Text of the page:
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By Phillip Oliveira

We live in a world where more is better. Bigger brakes, more power, more grip, higher top speed, faster acceleration, etc. All these things form the basis of what is typically called bench racing; where teenagers sit around the lunch table arguing Mustang vs Camaro for the umpteenth time. The problem is that many aspects of driving simply cannot be quantified. Automotive journalists attempt to describe driving sensations using words such as balance, stability, precision, etc. The fact is that until you get behind the wheel of anything, you really haven’t got a clue what it’s like.

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Then there’s the Mazda Miata. There is no other car that leaves car enthusiasts so divided – you love it or hate it. I generally believe that drivers – the guys who’d take a weekend at the track over a weekend at the beach – love the thing, while bench racers hate it. My particular Miata makes a paltry 140bhp, and 119lbft of torque, hits 60mph somewhere south of 8 seconds and tops out at around 120mph. Its tall 185 section width tires mean that it’s not particularly grippy either. A modern day v6 Honda Accord could probably put down more impressive skid pad numbers, while out accelerating my little Miata. So what’s all the fuss about?

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Here comes those qualitative factors. It may not be fast, but it feels very fast; you sit low, lower than any other car I’ve been in, and thanks to that buzzy rev-happy 1.8L, and the fact that it’s a convertible, it feels faster at 60mph than most modern cars feel at 120mph. It’s also a riot getting there thanks to what is possibly one of the greatest shifters ever – I’m yet to drive another car that feels as smooth and definitive as this tiny shifter. The throw is extremely short; if this throw was any shorter the knob simply wouldn’t move.The pedals are small and perfectly spaced apart to make for easy heel-toeing, the clutch is light while still being communicative, the brake pedal is firm and the throttle is responsive.

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Then there’s the handling. Thanks to the Miata’s tall, 185 section tires, this isn’t a grip monster, but its handling is incredible. 50/50 weight distribution means when you turn the wheel, the whole car revolves around the driver. This was a revelation coming from a front-wheel-drive where the car rotates about its front axis, and everything else is just along for the ride. This car will do whatever you want; pour into a corner with a whole bunch of steering angle and it’ll understeer like a lunatic. Come in wide, feed the steering in progressively and mash the gas and you’ll be sideways before you know it. Get everything right, and it’s a scalpel on the racetrack. That’s the magic of the Miata; it’s a true analogue driving experience. There is no stability control, no traction control, no torque vectoring, no electronic differential, nothing, that gets between the driver and the car. You understeer; your fault, you fly off the track sideways; your fault, you perfectly clip that apex and pass a Porsche on the inside; your fault. This car is better than fast; it’s fun, it’s rewarding, and it makes you a great driver.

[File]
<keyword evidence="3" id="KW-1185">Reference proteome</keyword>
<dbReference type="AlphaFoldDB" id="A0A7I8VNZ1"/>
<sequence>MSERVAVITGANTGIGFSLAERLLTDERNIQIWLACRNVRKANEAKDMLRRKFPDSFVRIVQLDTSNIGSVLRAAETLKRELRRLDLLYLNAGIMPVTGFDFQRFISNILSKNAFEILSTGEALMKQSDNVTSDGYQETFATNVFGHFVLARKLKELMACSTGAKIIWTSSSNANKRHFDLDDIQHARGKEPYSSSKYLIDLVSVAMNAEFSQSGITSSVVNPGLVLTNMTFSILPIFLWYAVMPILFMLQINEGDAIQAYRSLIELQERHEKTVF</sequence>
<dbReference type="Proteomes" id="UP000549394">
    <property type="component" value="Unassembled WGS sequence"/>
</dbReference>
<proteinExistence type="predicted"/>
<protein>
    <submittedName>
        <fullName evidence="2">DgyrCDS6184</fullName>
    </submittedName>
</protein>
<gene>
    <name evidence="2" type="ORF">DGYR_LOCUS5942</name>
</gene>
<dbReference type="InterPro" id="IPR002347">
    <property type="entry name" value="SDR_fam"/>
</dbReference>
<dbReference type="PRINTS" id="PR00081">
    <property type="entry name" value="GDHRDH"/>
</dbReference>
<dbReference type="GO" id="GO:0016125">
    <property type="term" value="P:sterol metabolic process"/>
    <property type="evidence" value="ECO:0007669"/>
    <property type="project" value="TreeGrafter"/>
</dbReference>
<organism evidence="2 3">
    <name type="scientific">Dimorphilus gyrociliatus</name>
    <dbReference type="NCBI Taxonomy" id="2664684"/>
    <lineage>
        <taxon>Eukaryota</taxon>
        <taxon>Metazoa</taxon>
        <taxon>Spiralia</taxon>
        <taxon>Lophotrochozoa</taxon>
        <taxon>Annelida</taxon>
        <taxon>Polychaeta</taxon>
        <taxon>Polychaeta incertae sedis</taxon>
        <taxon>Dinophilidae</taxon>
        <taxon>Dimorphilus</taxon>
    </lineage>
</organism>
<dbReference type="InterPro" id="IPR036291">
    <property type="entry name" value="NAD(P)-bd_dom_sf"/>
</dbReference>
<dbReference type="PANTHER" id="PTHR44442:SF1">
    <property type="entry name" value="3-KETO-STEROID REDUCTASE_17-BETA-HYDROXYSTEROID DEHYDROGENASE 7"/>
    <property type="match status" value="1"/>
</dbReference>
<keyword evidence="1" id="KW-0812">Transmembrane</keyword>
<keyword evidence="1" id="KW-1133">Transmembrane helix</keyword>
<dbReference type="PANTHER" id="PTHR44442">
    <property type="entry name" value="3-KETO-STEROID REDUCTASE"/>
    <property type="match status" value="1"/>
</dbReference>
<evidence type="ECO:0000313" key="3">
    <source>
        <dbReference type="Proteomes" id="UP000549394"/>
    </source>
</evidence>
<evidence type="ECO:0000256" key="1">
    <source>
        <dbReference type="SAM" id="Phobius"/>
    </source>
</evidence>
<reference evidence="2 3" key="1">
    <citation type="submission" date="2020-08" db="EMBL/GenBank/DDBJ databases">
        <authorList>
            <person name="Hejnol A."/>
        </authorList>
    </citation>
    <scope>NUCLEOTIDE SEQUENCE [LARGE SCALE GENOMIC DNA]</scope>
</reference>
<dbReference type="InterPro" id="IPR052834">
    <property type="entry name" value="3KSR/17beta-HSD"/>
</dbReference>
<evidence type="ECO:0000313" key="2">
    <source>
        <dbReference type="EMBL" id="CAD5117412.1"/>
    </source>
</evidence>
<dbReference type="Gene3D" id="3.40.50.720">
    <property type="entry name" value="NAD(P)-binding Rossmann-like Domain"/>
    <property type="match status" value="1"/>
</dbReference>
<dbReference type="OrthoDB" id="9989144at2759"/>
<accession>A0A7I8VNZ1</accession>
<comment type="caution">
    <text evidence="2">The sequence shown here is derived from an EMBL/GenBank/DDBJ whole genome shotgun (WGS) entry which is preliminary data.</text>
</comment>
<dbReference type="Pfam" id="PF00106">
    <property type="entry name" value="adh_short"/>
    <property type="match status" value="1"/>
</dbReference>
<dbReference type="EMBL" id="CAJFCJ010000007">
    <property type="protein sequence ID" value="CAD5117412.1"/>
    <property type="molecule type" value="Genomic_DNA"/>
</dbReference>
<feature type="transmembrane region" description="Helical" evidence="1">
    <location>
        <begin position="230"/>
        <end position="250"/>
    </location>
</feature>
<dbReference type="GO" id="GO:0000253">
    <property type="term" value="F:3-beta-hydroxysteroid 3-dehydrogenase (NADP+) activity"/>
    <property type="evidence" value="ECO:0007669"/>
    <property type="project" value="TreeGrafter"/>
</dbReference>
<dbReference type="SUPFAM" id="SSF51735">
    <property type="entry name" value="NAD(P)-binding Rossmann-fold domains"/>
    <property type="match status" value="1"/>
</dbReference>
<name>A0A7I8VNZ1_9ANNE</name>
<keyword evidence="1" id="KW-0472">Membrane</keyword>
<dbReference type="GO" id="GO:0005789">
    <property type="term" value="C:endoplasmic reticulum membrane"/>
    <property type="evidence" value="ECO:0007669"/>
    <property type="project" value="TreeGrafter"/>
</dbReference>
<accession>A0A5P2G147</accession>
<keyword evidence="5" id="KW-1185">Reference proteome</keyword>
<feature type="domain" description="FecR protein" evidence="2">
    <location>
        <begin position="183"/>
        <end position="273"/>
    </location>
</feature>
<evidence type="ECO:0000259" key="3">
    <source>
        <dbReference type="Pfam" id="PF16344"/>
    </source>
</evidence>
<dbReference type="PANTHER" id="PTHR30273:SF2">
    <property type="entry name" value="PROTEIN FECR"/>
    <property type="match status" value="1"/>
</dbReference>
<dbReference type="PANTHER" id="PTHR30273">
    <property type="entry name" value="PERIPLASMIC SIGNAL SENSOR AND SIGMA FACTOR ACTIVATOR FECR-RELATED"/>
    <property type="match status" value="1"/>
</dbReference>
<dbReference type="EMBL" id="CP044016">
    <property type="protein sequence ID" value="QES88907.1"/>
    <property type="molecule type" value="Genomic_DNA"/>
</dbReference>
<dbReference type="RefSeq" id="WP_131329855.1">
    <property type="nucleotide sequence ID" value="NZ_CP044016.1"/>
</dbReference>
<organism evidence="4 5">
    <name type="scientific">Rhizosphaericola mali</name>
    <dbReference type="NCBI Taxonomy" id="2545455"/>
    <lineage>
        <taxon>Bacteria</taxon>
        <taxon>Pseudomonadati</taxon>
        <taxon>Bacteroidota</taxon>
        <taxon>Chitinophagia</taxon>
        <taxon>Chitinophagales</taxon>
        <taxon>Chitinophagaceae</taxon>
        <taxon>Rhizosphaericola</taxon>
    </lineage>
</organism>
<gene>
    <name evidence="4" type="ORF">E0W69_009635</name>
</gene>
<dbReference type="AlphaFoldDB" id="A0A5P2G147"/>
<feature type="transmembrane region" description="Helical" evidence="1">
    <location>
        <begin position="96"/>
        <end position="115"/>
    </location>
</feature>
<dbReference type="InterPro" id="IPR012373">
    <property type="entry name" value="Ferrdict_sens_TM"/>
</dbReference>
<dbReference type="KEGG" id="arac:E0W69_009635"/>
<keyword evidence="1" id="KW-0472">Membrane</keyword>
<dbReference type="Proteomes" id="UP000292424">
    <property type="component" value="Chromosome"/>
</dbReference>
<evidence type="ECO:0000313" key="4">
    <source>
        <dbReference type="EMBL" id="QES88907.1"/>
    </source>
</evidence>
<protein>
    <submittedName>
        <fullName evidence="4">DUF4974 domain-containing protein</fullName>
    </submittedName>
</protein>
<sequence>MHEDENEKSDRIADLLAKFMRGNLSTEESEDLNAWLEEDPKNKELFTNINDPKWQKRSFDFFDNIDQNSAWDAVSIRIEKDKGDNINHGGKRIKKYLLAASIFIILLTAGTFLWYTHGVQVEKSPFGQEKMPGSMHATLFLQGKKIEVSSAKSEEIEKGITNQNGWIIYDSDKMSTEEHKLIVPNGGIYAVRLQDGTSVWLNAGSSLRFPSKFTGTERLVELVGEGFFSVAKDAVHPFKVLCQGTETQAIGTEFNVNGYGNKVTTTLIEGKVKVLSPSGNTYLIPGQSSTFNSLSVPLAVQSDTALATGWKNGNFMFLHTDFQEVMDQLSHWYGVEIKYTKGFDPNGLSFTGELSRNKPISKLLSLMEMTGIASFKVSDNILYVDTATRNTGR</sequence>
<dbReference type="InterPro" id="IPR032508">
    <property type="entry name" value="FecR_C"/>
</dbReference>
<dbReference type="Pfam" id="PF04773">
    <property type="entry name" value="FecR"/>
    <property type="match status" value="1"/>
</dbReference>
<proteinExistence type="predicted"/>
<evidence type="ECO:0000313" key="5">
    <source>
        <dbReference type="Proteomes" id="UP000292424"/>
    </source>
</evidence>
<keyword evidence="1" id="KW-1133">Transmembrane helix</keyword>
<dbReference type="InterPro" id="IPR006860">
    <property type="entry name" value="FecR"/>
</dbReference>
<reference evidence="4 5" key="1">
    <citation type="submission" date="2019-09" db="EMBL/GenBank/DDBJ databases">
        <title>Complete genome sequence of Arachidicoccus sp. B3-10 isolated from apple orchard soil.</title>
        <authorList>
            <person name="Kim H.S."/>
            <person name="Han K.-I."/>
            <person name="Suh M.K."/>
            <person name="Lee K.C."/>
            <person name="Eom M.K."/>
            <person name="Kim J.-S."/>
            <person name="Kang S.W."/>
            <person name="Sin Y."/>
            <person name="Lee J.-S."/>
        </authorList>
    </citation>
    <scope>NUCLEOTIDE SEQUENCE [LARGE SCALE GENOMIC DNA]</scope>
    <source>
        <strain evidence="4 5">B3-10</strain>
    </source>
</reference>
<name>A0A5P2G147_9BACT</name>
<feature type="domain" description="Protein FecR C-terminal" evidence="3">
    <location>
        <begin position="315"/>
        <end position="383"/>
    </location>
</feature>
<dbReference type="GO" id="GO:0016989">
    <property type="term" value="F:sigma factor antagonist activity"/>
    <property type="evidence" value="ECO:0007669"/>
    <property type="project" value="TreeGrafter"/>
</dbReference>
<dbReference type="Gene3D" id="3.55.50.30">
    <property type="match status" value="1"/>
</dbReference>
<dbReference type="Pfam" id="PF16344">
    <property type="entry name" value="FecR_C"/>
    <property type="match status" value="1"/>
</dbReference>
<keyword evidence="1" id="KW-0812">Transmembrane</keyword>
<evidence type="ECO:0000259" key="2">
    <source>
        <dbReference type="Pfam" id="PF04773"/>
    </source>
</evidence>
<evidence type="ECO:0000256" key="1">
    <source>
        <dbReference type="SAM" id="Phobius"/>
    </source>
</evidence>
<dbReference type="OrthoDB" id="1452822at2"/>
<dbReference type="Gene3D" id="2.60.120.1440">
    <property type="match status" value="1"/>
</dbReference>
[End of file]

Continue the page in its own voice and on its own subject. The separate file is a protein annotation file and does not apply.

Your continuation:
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Behold, a 2006 Mazda Miata powered by a 6.2L Chevy LS3

If you do want to go fast, the answer is still Miata. Slap on some 225 section high performance tires, buy yourself a quality suspension setup and maybe even a cheeky turbo and you’ll be flying. There’s a reason why the Miata, regardless of geography, is the most raced car in the world. With a massive aftermarket, an amazing suspension design and chassis, and relatively cheap parts, anybody can own one, and almost anybody can modify one. Hell, I’m seeing more and more V8 Miatas at track days; the possibilities are literally endless.

Go ahead, go drive one, I dare you.

 

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